N.J.S. 2A:44-132 provides:
"A lien claimant may, at any time before the whole work to be performed by the contractor for the public agency is either completed or accepted by resolution of the public agency, or within 60 days thereafter, file with the chairman or other head officer or with the secretary or clerk of the public agency, a notice of lien claim verified by oath of the claimant or his agent." (Emphasis supplied)
A notice of lien claim must be filed within 60 days either of the completion of the work called for under the contract with a public agency or of the acceptance thereof by such agency. The requirement is in the disjunctive.
In Hildreth Granite Co. v. Hudson Freeholders, 87 N.J. Eq. 316 (E. & A. 1917), the court had before it the then Municipal Mechanics Lien Law, 3 Compiled Statutes, § 2, p. 3315, which reads, in part:
"At any time before the whole work to be performed by the contractor for any such city, town, township or other municipality is completed or accepted by said city, town, township or other municipality, and within fifteen days after the same is so completed or accepted, any claimant may file * * * notices * * *." (Emphasis supplied)
The court said, at page 319:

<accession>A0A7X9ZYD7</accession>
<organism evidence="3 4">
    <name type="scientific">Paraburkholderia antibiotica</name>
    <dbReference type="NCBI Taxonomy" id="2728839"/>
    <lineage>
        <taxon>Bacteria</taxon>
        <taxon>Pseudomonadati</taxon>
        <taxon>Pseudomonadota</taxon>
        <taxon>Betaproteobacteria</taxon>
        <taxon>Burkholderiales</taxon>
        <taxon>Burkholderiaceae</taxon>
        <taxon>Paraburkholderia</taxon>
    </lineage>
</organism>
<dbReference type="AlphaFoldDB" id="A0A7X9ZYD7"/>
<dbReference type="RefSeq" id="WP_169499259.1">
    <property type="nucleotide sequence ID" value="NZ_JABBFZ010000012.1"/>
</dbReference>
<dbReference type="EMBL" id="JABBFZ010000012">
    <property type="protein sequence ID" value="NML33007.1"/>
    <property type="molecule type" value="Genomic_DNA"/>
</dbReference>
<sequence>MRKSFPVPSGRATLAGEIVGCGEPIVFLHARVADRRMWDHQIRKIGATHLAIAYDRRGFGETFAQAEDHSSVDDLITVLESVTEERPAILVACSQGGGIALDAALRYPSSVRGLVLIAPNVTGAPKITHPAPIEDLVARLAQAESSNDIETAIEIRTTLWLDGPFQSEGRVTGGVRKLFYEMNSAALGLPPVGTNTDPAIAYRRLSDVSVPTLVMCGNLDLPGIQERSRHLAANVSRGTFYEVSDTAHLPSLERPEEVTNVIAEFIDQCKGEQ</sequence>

"The pertinent provision of the statute which has been above recited, is that within 15 days after the work `is completed or accepted' the claimant may file with the chairman, etc., his notice of claim. It is to be observed that the phrase `completed or accepted' is in the disjunctive, and is intended, as we think, to meet two different conditions. One, where the contract has been fully performed by the contractor; and, the other, where he has defaulted in full performance, *269 but the municipality has accepted the work so far as it has been done. In the first case, that is, where the work has been completed, the claimant is required to file his notice within 15 days after the date of completion. In the other case, where the work has not been completed, where the contractor has abandoned it, but where what has been done by him is accepted by the municipality, the claimant must file his notice within 15 days after such acceptance. In the pending case the work, as has already been stated, was completed on the 31st of October. In order to give validity to the appellants' notice, they were required to file it on or before the 15th of November. They failed to do so until the expiration of 10 days beyond that time. We agree with the Vice Chancellor, therefore, that the statutory provision was not complied with by them, and that they were not entitled to the lien which they claimed."